The Courier News from Blytheville, Arkansas on August 18, 1944 · Page 1
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The Courier News from Blytheville, Arkansas · Page 1

Blytheville, Arkansas
Issue Date:
Friday, August 18, 1944
Page 1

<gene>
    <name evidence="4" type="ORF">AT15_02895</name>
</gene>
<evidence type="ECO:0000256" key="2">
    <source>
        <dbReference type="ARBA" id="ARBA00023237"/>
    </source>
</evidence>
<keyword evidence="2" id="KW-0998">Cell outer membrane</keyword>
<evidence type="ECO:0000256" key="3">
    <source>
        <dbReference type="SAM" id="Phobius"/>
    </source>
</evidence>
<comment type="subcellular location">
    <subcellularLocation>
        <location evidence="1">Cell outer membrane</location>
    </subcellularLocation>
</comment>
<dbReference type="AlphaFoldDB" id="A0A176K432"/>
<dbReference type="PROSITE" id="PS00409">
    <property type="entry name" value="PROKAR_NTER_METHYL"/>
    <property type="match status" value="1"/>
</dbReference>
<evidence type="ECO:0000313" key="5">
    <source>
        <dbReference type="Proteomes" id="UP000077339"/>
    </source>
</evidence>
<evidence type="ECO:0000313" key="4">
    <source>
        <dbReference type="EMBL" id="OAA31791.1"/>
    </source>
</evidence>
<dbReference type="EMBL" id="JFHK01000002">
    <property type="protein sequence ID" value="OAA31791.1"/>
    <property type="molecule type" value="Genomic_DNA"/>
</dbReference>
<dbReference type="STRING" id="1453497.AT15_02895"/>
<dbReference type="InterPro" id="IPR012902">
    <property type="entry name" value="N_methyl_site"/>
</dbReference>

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Save Wast. P aper l H is y aluableto ih . Waf £ffoit , W0fcfc |fc|> BLYTHEVILLE COURIER NEWS _ ™ DOMINAOT «WB I .AP«BO y «OBTH«*»r ARlt A NRA eANDBon TH « OTU , 0 ^ 1 T •*• Vl-J ? ?. |y) t*lljN«»t Blvthevllle Courier fODAX'B WAS ANALYSIS Germans Save Panzers For Another Fight By ED KOKKY United Press Stan* Writer The destruction of Germany's armor In France must be isost]x>ned. 'Despite Ihe lightning sweep of the Allied armies, Field Marshal von Kluge has managed lo save thc hard core of his battered Seventh Army —Ills panzers. These bruised German lank and armored divisions have made good heir escape from the Allied sack in Normandy in one of the most brilliant and orderly retreats of (he J^L'.* 0 *' 1 '"' 0 ' 1 "'' E r»ish and Canadians were not left holding empty bag. They have captu many thousands of captured BLYTHEVILLE, ARKANSAS, FRIDAY, AUGUST 18, SINGLE COPIES FIVE CENTS Cotton Picking Contest Set For Sept. 27 With Jaycees In Charge Of $2000 Event 'ommittce for d will con- canaclly In Agriculture ComtnK- in charge, with Jtmmj Smolhermnii, prcfildenl of llio ,, • —- •••••'» ••»« joi's, (,<. „.„,.., _„ ,„. , , attracted Jaycees, chairman of the commit«_«.,announced today by J. Mell ^IS'l^J..'.^^^™ from eleven tee, Olher members are diaries >(? states, and en- Urogdon, Scott Alley. \V. n. Craw- 'ady being received ford, Colciniin Slevens nnd Keinpci onlrsl "-llton. completed yesterday wltli the Mis- who wlio has sponsored the annual national event for the past two years t was announced today by J Meli Brooks, secretary of the Ubsocla- fnrincd thc past years. Previous tlon. s i\n> «» I artillery and trucks. Allies Partially Failed But they failed in their primary purpose, the elimination of Germany's tdnk divisions. Die one hard mobile force In France capable of challenging the Allied approach to Germany. Von Kluge needed this force desperately. As far as the Allies have teen able to learn, there is not other panzer group on any of the crumbling German fronts except the six or seven divisions trying to i,«m the Russian advance near War- Saw. •And so, the German commander fought hard to save this precioiis hoard of armor which could not be "placed. The difficult job of prying open the jaws of the Allied trap was given to grenadiers and paratroops drawn from the fanatical Hitler Youth divisions or name outfits like "the Hermann Goering." These troops can and will fight to the last man to hold any position considered vital. The Russians discovered that and her Allies arc discovering it now. : But on tlic other hand, every time the Germans buy a little time by holding open such a trap through the reckless.spqnding of their man- Rower, their losses leave them that much weaker.. And even the S-S fanatics arc weakening under that kind of hopeless pounding. \Vhen the German armor made good its escape earlier this week the problem facing General Eisenhower was how to destroy it south of the Seine river. This would be'an all-important achievement—if accomplished. It would .allow Eisenhower to pick his own spots to choose where to go In Prance with the assurance that the Germans ffould not come close to matching >iiis armored power. New Trap Set . With tliis victory In mind, the Allied commanders started to throw a new net around the llecing German divisions, one which would pin them against the Seine. General Patten's flying columns raced toward Paris to seal oft the Nazis from the south. Thc Canadians, in a new offensive east of Caen, speared forward from the north. The jaws of tills new trap started to close around the Nazis yesterday The German high command was laced with an important decision— whether to buy more time or save their badly-needed armor for thn inevitable battles on the approaches to Germany. The answer conies today from the German radio and In dispatches froni Allied correspondents on the field. The Germans appear to be withdrawing across the Seine. One official commentator frankly admits that the battle for Normandy Is; over, that Germany has lost the contestants in amounts ranging this Ihe help nnd cooperation of lor Chamber of residents of Mississippi County who [tig (lie event ore interested In seeing this annual • has been chair- event continue. Crossett Gains National Honor First Town In U.S. Receiving T' Flag Plans Celebration CKOSSETT, Ark., Aug. 18. (UP) — The little lumber town of Crossett. boasting 5,000 residents, tomorrow becomes the first town in the Unit- If true, it means that thc Gcr- win to bulk of their panzers. Of course, they will have to run a murderous gantlet of bombs in their flight across the Seine, and this will add to the, already high toll of German armor, but the main force will battles 1 '™' 1 SaVCd f0r ' he futllrc Bill It also precludes the quick fall of Paris, the heart of Prance. a psychological as well as military jewel. H' H,'" Pnris tllat wnrs te sin and end. It was from there thai thc fnmed laxicab army went out to win ed States to receive the Treasury Department's "T" Hag award. The «ag will be awarded in recognition of Crossctt's outstanding participation In the payroll savings program for the purchase of War Bonds. Residents of the little town nrc preparing for one of the most elaborate celebrations tn the town's history to properly observe the national honor that has come to It A fi5-foot flagpole to fly the "T" flag has already been erected in the town park. Factory whistles, accompanied by the clanging of bclis, will shri-k nt dawn tomorrow to usher In the dav's events. Several bands will play 'in the business section during thc flay -and planes of the.: Army Air Forces will thuntieiT.overhead'in triljur™ to thc town. .;;-.*. /v-'^.V..,,-^ The "T", flag will be presented by' Robert W. Fowfer. special rcprc- sentatlve of the U. S. Treasury T>i-- ' Farmers were urged ' ---- 1 ~" ' " William Howren Dies at Holland Late Last Night HOLLAND, Mo., Aug. 18,-WllHnni w. Howren, carpenter, died nt n-30 o clock last night at his home here. in ill health for several months Mr Howren was 08. He had been n resident of Pcmiscot County for .11 yciira. coming to this section Trom nidgley, Tcnn. He leaves his wife, Mrs. Minnie sons, Robert Allen two , e Howren of Detroit and Woodar Howren of Richmond. Calif.; three sisters. Mrs. Mary Shelby of Dyers- hurg, Tcnn., Mrs. W. F. Hughes of K nlr °» City, Tcnn.. and Mrs. Grace Mclnlosb of Dlytlicvlllc; onc brother, n. L. Howren of Bragg City, Mo. Funeral services will be held at 10 p clock tomorrow m.rning nt the Holland Baptist Church. Burial will be made at Mount Zion Cemetery near Slcclc. Mo.'' ' Holt Funeral Home of Blylhe- Ville is in charge of arrangements. Urges Farmers Tof>ick0nly Mature Cotton partmcnt nnd one of the ori^ina- tors of the payroll savings plan for thc purchase of Win- Bonds. W W. Campbell, state chairman of the Arkansas War Finance Committee, says thc records sho\v that 1720 ; out of a total 1760 employed residents of Crossett arc on the payroll sayings plan. Those participating in the program purchase $37 000 in War Bonds each month, representing an invcstinen of some 11 per cent of the total payroll. Allied Armies Closing In Ori City of Toulon By United Press The American and French Invasion armies advancing toward Toulon apparently are nearing their goal. Radio Algiers says fighting is progressing in "the neighborhood of Toulon." Dispatches from the Meditcrra- near battlefield reported American field guns already were pouring their shell Into outer defenses of Toulon from points seven miles away. At the opposite end of ttie southern France Invasion front, other \mcrican forces arc expected to burst into thc fnmcd resort port of Cannes at any moment. A late Center Planned For Information Employment Service Will Aid Discharged Veterans, Workers An Information center for veterans and war workers will he established in Mississippi County-" at thc United Slutes Employment Service to assist men nnd women discharged from the armed forces iind war plants in adjusting themselves from war to peace activity, Herbert Whitchcad. manager ot the United States Employment Service of lli c War Manpower Commission In Blythevillc announced. The center will be part of a statewide program designed to make Information on various services and benefits available to the veterans and war workers easily accessible nl one single point In each community. ' .1 The program Is sponsored by the Veterans Administration, Selective Service and thc War .Manpower Commission on a national sc al« Organization of the slate Veterans Service Committee has been completed to direct lhe,.pronram. Il>t composed of Jaiiira A . - Wirm, mnn- ,n>!cr or the Veterans Adminislra- by.-tion; Brig. Gen. E. L. compere, - - -— —ird Elate Selective Service chief nnd ... iradc to wait until the cotton rl °yd Sharp, state manpower dlrcc- had thoroughly matured before '° r °f'he WMC. - •.».-.- M'titu nAi members of the Blylheville ^ "ijuii-viiiL picking. "The Government needs better grades and better staples of cotton," w. R. Crawford, local board member, pointed out, as lie warned the farmers against picking their cotton .while green. "With the difference In thc grades and staple so great this year, it will be to the farmer's advantage to postpone picking until the cotton js matured, Mr. Crawford said. Several years ago thc Blythevillc Board of Trade decided against thc paying of premiums on the fjrst bale-ginned. This will also he In this year, Mr. Crawford First Bale Ginned In Craighead County JONESBORO, Ark., Aug. 18 (UP) -The first bale of cotton to be ginned in Craighead County this season was produced by Mao Calvert of Caraway. The lint cotton, which was of the Stoneville variety weighed 1500 pounds. The hot, dry weather is causjng cotton in the St. Francis River Valley section near Caraway and Monette to develop rapidly. But In spite of dry weather the county is expected to ' A In communities where there" arc no Employment Service offices, thc local service committees will establish a center in some suitable place. Leading professional and ediich- llorml leaders and civic organizations will be called upon to assist thc committees In specific problems of the veterans. To facilitate job placement a Veterans Employment representative Is designated to each local USLS office to aid the personnel of the office in 'placing veterans who need special attention. The Veterans Placement proram Is headed by J. A. Pcarman, veterans Employment Representative Mr. Pcarman said the USES office personnel have been given extensive training over n period of time in preparation for the heavy impact of returning veterans. Operation of Hie center Is expected to get underway in a few flays. ON TOWARD PARIS 1 . »• * * Lines^Collapsing . Pafton's Forces Paratroopers Drop On New Front ,W>' :.~~« »'<> *^:> ••• .>••-.»>* •••*.$% V a '*'~^^ " tv -^L.' """ *»<^»*rr : ,: /; v,; :;v^- •'".'• • '.' ' '' • * ' '•,•'-.•'." ] W^<^««*;.}..^,$4.'<I :" -; : .y •v>ti'/i.fs££5.'?>5 ;>»E-s*;-"i#iK'V: ; .' :,'»^ts?£^!*--: ;0 - H (S iS'"" -Corps Photo from u.Uy.vIa NBA Telcpholo.) Federal Youth Training Plan After War Favored By F.D.R. WASHINGTON, Aug. 18 (U.l'.J-^idcnl Koo.sovnll believes a postwar plan might be. worked !0 uL under which about one million Amcriinu !H,.V H ,,. y c )vr wou l ( i serve Ihc government in some form of federal; Inuning '.,''. The President told his, now.s conference iotlnv that the' training need not be military. Rut he sni<Mie I vvoukrbc beneficial;for the youtli,o^tlie>Dnti.y „ j've-together in cleanliness and * li.scjpliiic. . Mr. Rrasevelt uojnlcd out, that some advantages should-be taken on thc tremendous training and Red Shells Fall In East Prussia Soviet Bombardment- May Be Prelude To Actual Invasion MOSCOW, Aug. IB (UP) — Tlic tnsslnns are sending explosives cross the border of East Prussia harvest a normal 60,000-bale crop. broadcast from Algiers says that tlghllng now is taking place on thc Cannes airfield. Olher reports pine" :he Americans from three and a, - - „,„,,„., naif to four and a half miles from !7 ' wll! h e "eld at 2 o'clock to- Sawyer Rites Tomorrow he Americans from three and a I Services for Mrs. Mnxinc Sawyer, of thc Marne in the was abandon- thc battle last war. In this war, It scaled the doom of all "p™nee!' Now It's the Germans who r-e fplhng back from Paris, a defeat which foreshadows the specdv liberation of France. The Germans can't postpone the destruction of I heir armcr forevr One day they will have to stand and fight, and then 'ho battle of western Europe will be decided. M.eachville Resident Vies At Little Rock Mrs. N. R. Tifley, 52, of Lcachvllle, died early yesterday morning in a Little Rock hospital after an illness of several weeks. Her husband was killed in an automobile accident between Manila and Leachvtlle July 30. Surviving are six sons, Harry and Charlie Tillcy of Monette, Joe, Jlles nnd Don Tillcy, all in the armed forces, and Harley Gene Tilley of Leachville, and five daughters, Mrs. Nellie Wallace of Monette, Mrs. Eula Kletch of Pordyce, Mrs. Marie Nlckisher of St. Louis, and Mary and Irene Tilley of Lenchvllle. Fimeral services will be held at 3:30 o'clock tomorrow afternoon at the Church of aod In Monette. the port. Between the two flanks, fast-moving American and French columns arc jabbing inland, chopping up the .disorganized Nazi forces into isolated pockets to be cleaned up later At last report the Allied troops were 30 miles inland and still moving forward. Over 1000 prisoners have been taken so far, and the count has not yet been completed. In contrast the Allied casualties for the first two and a half days of the Invasion arc revealed to be less than 300 and that includes missing, and wounded as well as killed, : Thai's an amazingly low number less than one tenth the losses suffered by the 36th Division alone in Its vain attempt to cross the Rapido river near Cassino last January. Incidentally, President Roosevelt nas nominated Major General Alexander Patch, the commander of tlv southern front Invasion armies, to be a temporary lieutenant general It's also revealed today that the United States 3rd, 36th and 45th Divisions arc taking part In the Invasion of southern France. All three divisions are veterans of previous Mediterranean invasions Tlic 36th got its first taste of action at Salerno, while the Third and 45th look part In the Anzlo fighting. Chicago Rye ] morrow afternoon at Cobb Funeral Home with the Rev. H. E. Slmms officiating. Burial wjll be made at Maple- Grove Cemetery. Mrs. Sawyer, mother of a two- .vcar-old ran, died yesterday morning at Blythevillc Hospital after a brief illness. Her husband, Pvt. P. L, Sawyer, is stationed at Fort Mcade, Md. open high low close prxl. Sept.. 107 107« 10814 107« 107 „„ Dec. . lD6i,i 107K 105Ti. 107',4 HWS Bee. New York Stocks Amer Tobacco 103 1-2 73 Anaconda Copper 21 3-8 Belh Steel Chrysler 63 1-2 04 1-2 Coca Cola 13B Gen Electric '.'. 35 1-2 Oen Motors 63 1-2 Montgomery Ward 51 N Y Central 20 1-8 Inl Harvester 81 1-2 North Am Aviation '.'. 87-8 Republic steel Radio ." Socony Vacuum"! Studcbakcr Standard of N J Texas Corp 20 1-8 11 1-8 13 1-2 19 3-8 56 49 Packard .... g i » s steel ....:.::;;:::;;; 603 "8 N. 0. Cotton M»r. May July Oct. 213S 2117 2088 2173 2154 2150 2128 2128 2108 2098 2079 2182 21fil 2160 2H5 2138 211V 2088 2175 2157 2133 2112 2086 2168 Waste Paper Collection Set For Tomorrow new appeal tor all housewives In Blytlievllle lo put out bundles of waste paper for collection Saturday was made by L. G. Nash, chairman of the salvage committee. Tills will be thc first collection of waste paper here in thc past six weeks, Mr. Nash pointed out in a statement to the Courier NI-WS reminding that waste pai>er is thc number one critical item of the cov- crninenl today. niythevllle never has reached its quota of 40,(JOO pounds a month In spotc of all efforts of the local committee. Mr. Nash added. "I certalu- ly hope everyone will cooperate and save their paper so that we can make our quota In full one montb " he said. This will be the final collection of waste paper until Sept. 16 but those who havc paper which they wish to contribute to the war effort after tomorrow's collection and before the September date were advised to en II Joe Martin at tcle- to have thc paper In typical prc-offenlvc mcnt. bombard- Soviet mobile guns and warplanes arc bombarding Nazi defenses along the border to pave Uic way for a drive toward Konlgsberg, capital of East Prussia. Some reports reaching Moscow say the Soviet troops already have crossed the frontier, but thc last offfclal communique placed Russian forces at thc small river bordering East Prussia. One Russian report said Nazi demolition squads arc selling towns and villages afire in their first application of the scorched cartli policy to their own homeland. There were no details on the great tank battle east of Warsaw, now entering Us fourth day. But Inside thc capital, Polish patriots are battling with arms and ammunition flown lo them by American and British planes based in Italy. housing facilities which Will,be left In this country when our mllilnry program diminishes. And he sti[!- scstcd Hint the American-people study thc general Idea of havliig boys between thc ages of 17 and 23 undergo n 13-montli traindur course. ' ,..•,• Facilities Available Thc Chief Executive told newsmen that the training .facilities Bet up for this war could be used In three programs after the war, car- Ing for the Kick or wounded, vocational training for veterans, and training (he nation's youth for onc year. The President put upcchl stress on this last possibility. Late Bulletins ALBANY, N. Y., AIIR. 18. '(in-) —Unvcriior Dmiey Jim iiinnnl Jnlm Foster Dullrs Imlny tii represent him M :i conference with Secretary of Slate. C'nnlnll (lull on postwar International plans, llullcs Is Itcwcy's ailvlsnr on for- clflii affiilr.f. SOl'KKHK IIEADQUAItTKIlS, •A.E.F., AUK. ID. (VI')— Allied lusid- ilii.irltL smirccs suys evidence bus .liccij fouiiil of a serious split Ire- slwrttn Nazi S.S L>|||L ; jjiiard'iroops multrcRtihir Ocrmaii army troops In northern France. It was indicated dial the N.-ial mills Inive liccii.aliHiidonhi); rcR- Bln'r.'drmy Inpops In (he 1th Army's bmillfmj; retreat, Minriflrliig them lo cover Ilic withdrawal. Japs Mass For Kweilin Battle Big Allied Stronghold May Face Assault By Force of 200,000 The youth training plan was not cntlv ntK preparing to drive the only news that came out, of lllc b| B Allied stronghold Mr. ItoosBvcll's news conference Kwcllln. , By United Press Japanese troops In China appar- "' on at A Chinese spokesman says thc 22Miiesfrom French Capita! Nazi Radio Indicates Paris May Not Be Strongly Defended LONDON. A« 8 . 18 (Ul')-Th c euro Oermnn froul from Purls lo' Ihc KiujlMi Clinimcl Is collapsing iimtor un Allied. alluck : which promises In cn B ulf the French capital wry-quickly. Wllli three American columns sl « J jl»'.itr through German lines within 25 miles of Paris, Uhllsii' sluff officers- revealed that 'the Iteming western France- has .'become a vast, battle of nnnlbllntto)).' Hero Is the way these officers tit l>wicktHhr(cr.f explained It to Richard McMillan of the United Press.- ' rho Allied forces created two Ki'iinl pockets. The first was near Fulnlsc whom the German Seventh Aniiv was caught, when some-of ihi' Ciormiin •nniiorcd "ml infantry divisions inanaacd to pry open Ihc Jnws of thai trap, they only were fleeing Into nnollicr pocket. ' Tills second pocket, wiis much inrgcr. croiUpil by the lightning .swcup of General Pntton's columns rtoward Paris and the new Carni- <lmn offensive stubbing eastward from Cacti. ... , t : I'rlsniicrs fonr In •"•'" Toclny prisoners were pouring In, Irom both Hie Inner, mid outer pocket. Ami; they lulmlt complete ' defeat. . , . ; . •• "Those still fighting tire 'madmen,'.' is one typical prisoner •comment. • .... Another pill It this wny: "Tiicy . hnvc not the slightest hope 1 and they know It Is futile to fight any •longeiYVvv^ir,. " , .; ,>;.-,;; " ' . The, British officers say It is bo- (finiiliiK (o ionic.' us' If' the entire :'man Seventh Army will be wiped out before jqral the Seine river. Some of tho British .troops have been fighting without n break . for flvo.days. "They iriaiiiiKc lo carry on," tlio officers say, "because they realize tliey ave in on 1 the. greatest victory of Allied arms In', tho west,, the greatest, defeat the Germans have ever suffered In Europe." ']|ie U. •- P. reporter adds a personal postscript lo.'lhls. He says that tlic German race through Prance tn 1940 which drove liliii out of Dunkirk was nothing like the present battle. McMillan says the German communications havc been slashed lo ribbons, that they 110 longer have any cohesion as an army. , Yanks Set Fast Pnco.'.," • So shattered Is Uie : German Seventh Atmy, lhat American..(anfc columnr, arc swinging 'in on' Paris at such n fast pace, the old French this morning. The chief Executive ulso'-rcvcal- -••-•••j "".^ "uin.tiib*»ii:ii *w,uuu r.-ji- ,,11 ~ - -, - cd that this country has reached (lto s in Hunan Province south of 'i-i , V""ii° r °/ .° UrS ; sys e enemy lias conceiUrnted 200,000 wl- C !!P, ' IIUly , p ^ ccd ululcr agreement wllh . Russia | nnd Great Britain on plans for the occupallon of Germany. He made this statement when asked to elaborate on his recent assertion that the Allies must complclely occupy both Germany and Japan. to the • lies 200 miles nolsert wf;sl of the clly on m „. sanlt arc . ranging from 21 and a to 28 miles from the The spokesman added that thc i,'i f ' i^L 1 '" «"»« mpnta.tho ,, cnrt V Heiigynng wlileh fell to * Japs 10 dyas ago. In the Pacific, thc lull In the - to that he plans tn meet Boon with British Prime Minister Winston Churchill, but he would give no further details. ! ' W!llklc Question rut Newsmen also trjcd to piii; . radio rt f • --.... 1,1 tj muy ui: nun forces regroup for a no wthrust much of a struggle. toward Japan. I Here Is the way Hitler's own pa- The only news concerns scattered per, tho Voclklscher Beobaehter, air net Inn against Japanese ship- explains the possible loss of Paris ping and island bases. "The German war aim now," says Meantime, In Japan, enemy lead-' '"e P"Pcr, "Is to give the war a crs . arc playing ostrich. They're ncw fncc through the total mo- T. it, ii^i>jni^i, uiou n juu to pin Mr hcivu hm,,K»rc a lo<l!lv llmt lo ° Roascvclt clown on reports that lie v:l;i -" Iu i'"i>'"t r osiricn, Tncyrc •"•" ""-•• >-"'""B" uie muii mu- hrs7mf«lnm * fnr '>» vc /"o™" Imcl Invited Wendell Wlllklc to the U:I11 "B U>e homeland tlml every- ''Illzation of the home front. This these missions, a rmmd-trm nf iw n w , )Uc ^^ fm ft conrcrcf) ™ cu ^ thing Is going fine, in fact, say <""> Ls more Imnorliml than rtis- theso missions, a round-trip of 1100 miles throne!) areas strongly dc- toirted h v German fighters. Twen- 'y Allied planes hav c been losl. General Bor,'leader of the un- flerground, reported today that his nien had retained their" hard-won positions in Ihc cily despite strong Nazi counter-attacks. phone . 2977 picked up. For convenience in handling, housewives were urged to tie their waste paper Into bundles. Dy doing Inls it also will avoid paper being scattered by the wind while awaiting collection. Wins Commission Seymour O. Lockhart Jr., hus- sand of Mrs. S. G. Lockhart Jr., Osccola, Ark., was commissioned a second lieutenant In ceremonies at Port Knox, Ky., Aug. 12. He »as n member of the 6Gth grsdimt- ng class of the 'Armored Officer tandidato School, His parents, Mr. and Mrs. S. 2162 O, Lookhart,-live hi Oseeola. Rites Planned For Arch Grant AtLeachville LEACilVILLE, Aug. 18.—Marlon Arch Grant, former local cafe owner, died Wednesday in Bcnton Harbor, Mich,, nt a stomach ailment. Mr. Grant, 54, had been 111 since December. He was a resident of Lcachvllle tor about 20 years. Last September he sold his cafe here and moved to Benton Harbor where lie was employed in a shjp yard. He Is survived by two sons, Otto discuss foreign policy. Thc Presl- I1lc leaders, Germany and Japan lricls . even cities of world-wide dent said as far as he knew there now "otit absolute victory in Ihelr , re| "' t:>ll " n ^' I was no truth to these report, ''finds, 'nicy claim that all the' Most newsmen Intcrprcleii this to Ax ' s wnnls Is peace nnd happiness mean that he had Invited Wlllkle 1 lo " lc wl 'olc world. but not specifically to discuss for- i '" In 'H«, IJoljtlcal troubles arc clgn jiollcy. flaring >up again. Finaly the President was asked ' M °l»and;w Gandhi, the Hindu (o comment on the stand taken lcatfcr . saM 'oc'ay that revolt Is by liis running mate. Senator Tru- ' 11( "ii's only hope for freedom from man— that tlic Army and Nnvy : c ' rc!>l Britain. He said he ho|>cd should be merged into one com- i Illc " n ' s millions coult! develop wand. 'J strength to wrest the country's Mr. riottsevelt t,aid he agreed with Boverntncnt away from Britain Rnttlo Stations Silent As the American forces ncarcd the French capital, th c Paris radio nnd other stations in France remained mysteriously silent. It was the second straight day that rndlD fnileii lo Grant of Leachvillc, Grant, in thc Navy, nnd Roy Funeral arrangements, in charge of Howard Funeral Home, were incomplete today pending the arrival of relatives, services will be held Sunday in Lcachvllle, Burial will be made in Lcachvllle Cemetery, Chicoqo Wheat : open high low ciosc pr.rl. Sept. . 155% 155* 16434 164V, 154','. Dec. , 155 155V, 1541^ 154^ 1551; Truman, but added that nothing would be done about It until after the war. On the other side of the political fence, Governor Thorna-; Dewey has revealed that he will open his bid for thc presidency with two major speeches early Jn September. Thc first speaking engagement will take him to Philadelphia, and then to Louisville, Ky. He may'also deliver a Labor Day address in New England. On capilol Hill, the Senate \Vsr Investigating Committee has announced plans lo make, public thc details of all sales or surplus war materials so that there will be "little room for skullduggery." Weather Mar. May warm In south porllqn this after-1 Oct. ARKANSAS—Pair thla afternoon, tonight and Saturday. Not quite so purely by moral means. Previously. Gandhj had offered full nationalist support of the war if Britain would grant India's immediate Independence. Livestock ST. LOUIS NATIONAL STOCK- YARUS-Llvcstock UVFA): Hogs 6,500, Mlnble 5,000. Top U70. 1502-10 pounds $lj.TO. 120-UO pounds $I3.25-H.2S. Sows 13.95. " Cattle 2,700, Mlnblc 1,500. Calves DOO, all salable. Cows 7.50-10.00; Canncrs and cutters 5.00-7.25. Slaughter slcers 8.50-17.50. Slaughter heifers 8.00-17.00. Stocker and feeder steers 7.50-13.00, New York Cotton noon nnd tonight. Dec. 2129 2144 2103 2124 2080 2097 2)69 ' 2183 21-10 2163 2124 2103 2076 2163 2144 2130 usual program. Although one ton- don paner reported last night that ttv station had been seized by dissatisfied German officers, communication experts now say It Is nnre likely that the broadcast appeal for levolt had come 'irom a so-called "ghost station." : Not Seeking Of/ice Of , Chancellor, Bar/tarn Says George W. Barlmtn, local attorney, does'not aspire to the office of chancellor for this district despite thc fact that news jtcms from Jonestoro yesterday said his name was one of three mentioned, tie told the Courier News today. "I do not know who started the rumor that I am an applicant," Afr. Barham said. "I do know that T did not authorize anyone to 'make thc statement that I wanted my name to go before the convention at Jonesboro for this place. .1 expect, to attend the convention. I feel it the duty of every,attorney 2136 211B! the district to be be"interested 2089 20841 jn the selection of the attorney 2175 2169 who will succeed Judge Francis S1E8 S161 cherry while he is In tho Navy,"-.-